IBL News | New York
Addressing concerns that ChatGPT could facilitate cheating, Ethan Mollick, an Associate Professor at the University of Pennsylvania’s Wharton School and an educator experienced with the usage of ChatGPT, asked his own students to be honest.
“Everybody is cheating, it’s happening,” he said in an interview at NPR.
Some school districts have banned access to the bot, and not without reason.
The artificial intelligence tool from the company OpenAI can compose poetry, can write computer code, and even started to pass exams at top schools. [See IBL News’ extensive coverage.]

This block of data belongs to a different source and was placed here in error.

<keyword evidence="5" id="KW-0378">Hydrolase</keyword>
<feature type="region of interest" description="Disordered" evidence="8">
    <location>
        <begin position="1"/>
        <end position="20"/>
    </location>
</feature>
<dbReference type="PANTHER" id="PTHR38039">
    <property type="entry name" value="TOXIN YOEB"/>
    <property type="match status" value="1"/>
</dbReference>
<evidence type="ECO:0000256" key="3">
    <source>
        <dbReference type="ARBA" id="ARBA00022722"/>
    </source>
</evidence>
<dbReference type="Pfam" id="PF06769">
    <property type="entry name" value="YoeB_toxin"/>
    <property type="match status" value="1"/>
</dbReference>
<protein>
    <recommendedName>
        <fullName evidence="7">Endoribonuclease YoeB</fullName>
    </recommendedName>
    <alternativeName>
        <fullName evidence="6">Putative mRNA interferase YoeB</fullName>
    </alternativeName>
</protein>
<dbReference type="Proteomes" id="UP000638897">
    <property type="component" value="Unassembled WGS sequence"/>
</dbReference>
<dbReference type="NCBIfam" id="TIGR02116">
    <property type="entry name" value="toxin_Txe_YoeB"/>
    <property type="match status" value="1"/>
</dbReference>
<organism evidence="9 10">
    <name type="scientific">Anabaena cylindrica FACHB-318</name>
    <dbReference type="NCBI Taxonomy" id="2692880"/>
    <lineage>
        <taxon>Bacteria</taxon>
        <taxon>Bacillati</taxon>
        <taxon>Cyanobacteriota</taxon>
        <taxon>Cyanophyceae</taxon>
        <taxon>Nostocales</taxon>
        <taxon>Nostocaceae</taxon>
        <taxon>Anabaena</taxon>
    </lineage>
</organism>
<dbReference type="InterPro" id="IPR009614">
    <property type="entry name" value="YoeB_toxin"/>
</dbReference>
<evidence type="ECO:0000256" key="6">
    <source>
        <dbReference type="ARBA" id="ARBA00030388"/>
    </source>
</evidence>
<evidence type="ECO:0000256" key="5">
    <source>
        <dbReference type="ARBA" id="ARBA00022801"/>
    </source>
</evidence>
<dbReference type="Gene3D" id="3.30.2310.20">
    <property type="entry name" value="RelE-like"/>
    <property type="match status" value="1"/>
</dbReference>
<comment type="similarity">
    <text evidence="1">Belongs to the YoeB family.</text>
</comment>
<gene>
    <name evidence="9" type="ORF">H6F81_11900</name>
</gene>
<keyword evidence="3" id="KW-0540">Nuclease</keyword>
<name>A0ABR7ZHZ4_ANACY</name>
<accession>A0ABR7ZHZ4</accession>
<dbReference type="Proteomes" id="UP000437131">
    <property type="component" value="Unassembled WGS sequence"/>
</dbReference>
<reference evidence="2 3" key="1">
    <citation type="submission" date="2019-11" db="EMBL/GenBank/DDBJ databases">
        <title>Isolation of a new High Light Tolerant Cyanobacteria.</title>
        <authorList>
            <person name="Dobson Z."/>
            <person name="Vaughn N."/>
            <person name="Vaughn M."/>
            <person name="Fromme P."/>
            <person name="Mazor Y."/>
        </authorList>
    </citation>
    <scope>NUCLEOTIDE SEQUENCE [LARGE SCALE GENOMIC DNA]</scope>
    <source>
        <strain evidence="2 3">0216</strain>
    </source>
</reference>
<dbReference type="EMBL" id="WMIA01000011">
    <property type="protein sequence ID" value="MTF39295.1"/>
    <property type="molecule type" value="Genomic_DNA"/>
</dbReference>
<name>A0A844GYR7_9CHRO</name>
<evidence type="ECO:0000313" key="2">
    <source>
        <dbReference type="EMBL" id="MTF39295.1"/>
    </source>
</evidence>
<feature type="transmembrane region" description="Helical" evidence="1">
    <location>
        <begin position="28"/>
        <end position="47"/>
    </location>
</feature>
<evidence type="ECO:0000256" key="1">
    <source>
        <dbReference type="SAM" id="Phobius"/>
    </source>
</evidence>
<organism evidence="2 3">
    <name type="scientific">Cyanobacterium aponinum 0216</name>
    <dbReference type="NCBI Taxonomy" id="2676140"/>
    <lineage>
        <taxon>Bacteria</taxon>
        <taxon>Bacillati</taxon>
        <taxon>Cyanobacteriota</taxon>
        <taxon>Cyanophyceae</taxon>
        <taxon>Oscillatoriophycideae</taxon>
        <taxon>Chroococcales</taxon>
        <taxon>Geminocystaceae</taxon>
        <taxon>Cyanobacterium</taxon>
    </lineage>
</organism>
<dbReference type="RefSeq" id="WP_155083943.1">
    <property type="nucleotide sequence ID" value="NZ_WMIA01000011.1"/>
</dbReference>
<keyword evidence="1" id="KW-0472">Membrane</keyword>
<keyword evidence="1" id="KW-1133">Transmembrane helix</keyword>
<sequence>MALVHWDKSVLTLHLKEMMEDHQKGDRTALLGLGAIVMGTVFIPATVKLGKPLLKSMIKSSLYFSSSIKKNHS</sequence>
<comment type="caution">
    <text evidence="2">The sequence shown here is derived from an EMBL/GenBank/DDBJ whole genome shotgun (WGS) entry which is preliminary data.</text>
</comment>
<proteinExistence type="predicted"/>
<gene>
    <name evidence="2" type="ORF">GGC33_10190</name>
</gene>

The response of Professor Mollick – who teaches entrepreneurship and innovation – has required the use of ChatGPT. He has even formally adopted an AI policy that requires students to acknowledge to use the tool.
Recently, he ran a session where students were asked to come up with ideas for their class project, warning that the tool may occasionally generate incorrect or misleading information.
“Almost everyone had ChatGPT running. The ideas so far are great, partially as a result of that set of interactions.”
“We taught people how to do math in a world with calculators,” he said. “Now the challenge is for educators to teach students how the world has changed again, and how they can adapt to that.”
“I don’t think human nature changes as a result of ChatGPT. I think capability did.”